Donations Coordinator, Resources & Logistics Coordinator, PR & Marketing Coordinator, and Volunteer Coordinator

Click to learn more about each position

For more information, email Erin Raupers at eeg5005@psu.edu

Video created by Michelle Mehallow

Sleep Series 1

Research at Brown University has found that approximately 73% of student’s report sleep problems.[1]  As a student, we prioritize our days based around academics, extracurricular activities, and jobs, without thinking about another important aspect in our lives, SLEEP.

18% of Penn State students report that sleep difficulty affects their academic performance.[2]

Here are three trips that can help you sleep better:

  1. Get 7 to 9 hours of sleep! This will maximize learning, memory, and academic performance
  2. Turn off lights, use curtains, or wear a sleep mask to fall asleep faster.
  3. Keep your eyes off the clock. If you can’t sleep, don’t watch the clock.  Get out of bed, read or listen to music, and when you get tired again go back to bed.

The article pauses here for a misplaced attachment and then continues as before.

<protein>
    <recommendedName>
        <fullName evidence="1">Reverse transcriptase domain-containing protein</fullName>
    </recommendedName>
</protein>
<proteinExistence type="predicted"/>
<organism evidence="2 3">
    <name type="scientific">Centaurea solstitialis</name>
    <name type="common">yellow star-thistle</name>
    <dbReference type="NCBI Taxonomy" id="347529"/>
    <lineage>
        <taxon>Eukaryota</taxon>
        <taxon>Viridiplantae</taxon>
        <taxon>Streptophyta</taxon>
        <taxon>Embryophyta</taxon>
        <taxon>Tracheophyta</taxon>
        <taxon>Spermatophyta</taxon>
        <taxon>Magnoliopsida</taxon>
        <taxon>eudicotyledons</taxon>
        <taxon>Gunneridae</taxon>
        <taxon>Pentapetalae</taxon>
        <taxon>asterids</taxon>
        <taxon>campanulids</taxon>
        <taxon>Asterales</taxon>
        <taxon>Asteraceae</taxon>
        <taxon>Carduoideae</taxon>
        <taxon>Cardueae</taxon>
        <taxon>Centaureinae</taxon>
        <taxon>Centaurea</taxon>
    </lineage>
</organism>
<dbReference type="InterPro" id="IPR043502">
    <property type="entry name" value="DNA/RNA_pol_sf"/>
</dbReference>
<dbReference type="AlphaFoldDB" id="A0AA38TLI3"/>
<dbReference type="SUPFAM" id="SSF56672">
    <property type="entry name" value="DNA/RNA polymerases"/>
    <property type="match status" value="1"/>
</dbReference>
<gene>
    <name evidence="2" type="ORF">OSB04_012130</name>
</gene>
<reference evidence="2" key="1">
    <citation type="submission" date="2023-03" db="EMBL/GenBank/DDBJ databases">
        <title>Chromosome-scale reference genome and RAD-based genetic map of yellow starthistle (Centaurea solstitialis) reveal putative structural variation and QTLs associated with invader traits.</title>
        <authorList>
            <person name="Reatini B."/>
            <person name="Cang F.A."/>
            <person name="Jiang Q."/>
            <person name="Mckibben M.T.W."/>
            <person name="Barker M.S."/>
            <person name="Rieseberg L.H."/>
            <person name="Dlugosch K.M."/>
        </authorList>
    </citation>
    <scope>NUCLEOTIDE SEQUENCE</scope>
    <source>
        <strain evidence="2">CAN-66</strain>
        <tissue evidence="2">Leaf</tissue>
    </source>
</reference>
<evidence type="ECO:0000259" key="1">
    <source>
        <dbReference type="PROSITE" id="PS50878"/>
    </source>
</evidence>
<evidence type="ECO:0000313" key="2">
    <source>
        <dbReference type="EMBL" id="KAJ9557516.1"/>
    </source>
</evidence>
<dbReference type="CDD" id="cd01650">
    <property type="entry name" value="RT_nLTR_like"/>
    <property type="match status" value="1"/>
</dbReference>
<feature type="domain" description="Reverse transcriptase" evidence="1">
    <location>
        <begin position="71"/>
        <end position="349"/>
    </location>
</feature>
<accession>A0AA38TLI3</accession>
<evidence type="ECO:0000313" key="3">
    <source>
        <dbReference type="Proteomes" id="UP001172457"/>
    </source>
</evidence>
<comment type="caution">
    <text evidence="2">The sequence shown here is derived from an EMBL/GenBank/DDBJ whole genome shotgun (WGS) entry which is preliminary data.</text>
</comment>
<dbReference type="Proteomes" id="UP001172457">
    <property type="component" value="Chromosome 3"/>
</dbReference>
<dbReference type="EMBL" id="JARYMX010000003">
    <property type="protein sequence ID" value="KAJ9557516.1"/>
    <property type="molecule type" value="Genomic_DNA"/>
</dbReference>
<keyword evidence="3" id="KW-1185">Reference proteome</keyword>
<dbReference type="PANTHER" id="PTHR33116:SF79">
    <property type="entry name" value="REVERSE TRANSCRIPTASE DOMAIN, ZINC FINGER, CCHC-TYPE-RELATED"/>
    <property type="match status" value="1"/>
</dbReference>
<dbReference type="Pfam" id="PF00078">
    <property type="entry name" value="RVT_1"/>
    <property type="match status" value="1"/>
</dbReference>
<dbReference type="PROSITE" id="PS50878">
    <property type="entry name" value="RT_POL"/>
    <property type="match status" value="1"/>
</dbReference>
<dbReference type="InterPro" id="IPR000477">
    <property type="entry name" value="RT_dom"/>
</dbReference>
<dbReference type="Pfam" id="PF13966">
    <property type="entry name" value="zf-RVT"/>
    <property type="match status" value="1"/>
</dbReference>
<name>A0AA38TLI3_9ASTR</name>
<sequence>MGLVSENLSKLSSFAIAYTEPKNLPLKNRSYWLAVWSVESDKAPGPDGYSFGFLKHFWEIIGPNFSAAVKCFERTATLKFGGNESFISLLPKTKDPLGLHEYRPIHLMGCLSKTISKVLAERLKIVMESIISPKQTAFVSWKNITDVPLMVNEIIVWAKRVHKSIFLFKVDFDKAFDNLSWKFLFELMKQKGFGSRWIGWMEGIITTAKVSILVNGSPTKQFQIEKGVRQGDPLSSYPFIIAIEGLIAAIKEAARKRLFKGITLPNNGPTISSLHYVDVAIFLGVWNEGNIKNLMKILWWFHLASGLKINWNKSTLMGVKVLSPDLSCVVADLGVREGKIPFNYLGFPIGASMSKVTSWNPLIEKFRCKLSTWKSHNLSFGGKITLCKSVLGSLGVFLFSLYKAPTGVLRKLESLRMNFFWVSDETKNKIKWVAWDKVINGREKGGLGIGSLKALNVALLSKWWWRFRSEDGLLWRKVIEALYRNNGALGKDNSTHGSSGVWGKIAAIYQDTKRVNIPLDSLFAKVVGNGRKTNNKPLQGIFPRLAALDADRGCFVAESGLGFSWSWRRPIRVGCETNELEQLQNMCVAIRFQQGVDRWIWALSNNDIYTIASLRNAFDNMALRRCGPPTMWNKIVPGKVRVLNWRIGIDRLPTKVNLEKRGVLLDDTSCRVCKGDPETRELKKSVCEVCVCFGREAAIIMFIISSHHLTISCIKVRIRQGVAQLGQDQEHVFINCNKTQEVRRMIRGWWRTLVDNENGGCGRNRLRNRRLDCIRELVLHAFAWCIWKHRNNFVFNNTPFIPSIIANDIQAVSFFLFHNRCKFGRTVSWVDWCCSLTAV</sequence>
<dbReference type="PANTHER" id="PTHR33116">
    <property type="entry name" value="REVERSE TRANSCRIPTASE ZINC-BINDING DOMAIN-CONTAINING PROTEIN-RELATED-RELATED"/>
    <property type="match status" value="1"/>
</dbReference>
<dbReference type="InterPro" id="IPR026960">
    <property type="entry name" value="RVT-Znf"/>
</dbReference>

Stop by 201 Student Health Center to pick up your free sleep kit.  The kid includes an eye mask, earplugs, and tips from the Sleep Sheep on how to get a better night’s sleep.

[1] Sleep all day, work all night: Numerous college students experience sleep deprivation. Retrieved April 04, 2017, from http://www.theslateonline.com/article/2016/02/sleep-all-day-work-all-night-numerous-college-students-experience-sleep-deprivation

[2] Healthy Penn State. University Health Services, n.d. Web. 28 Mar. 2017. http://sites.psu.edu/healthypennstate/wp-content/uploads/sites/4423/2016/07/Accessible-version-PSU-Annual-Report-2016.pdf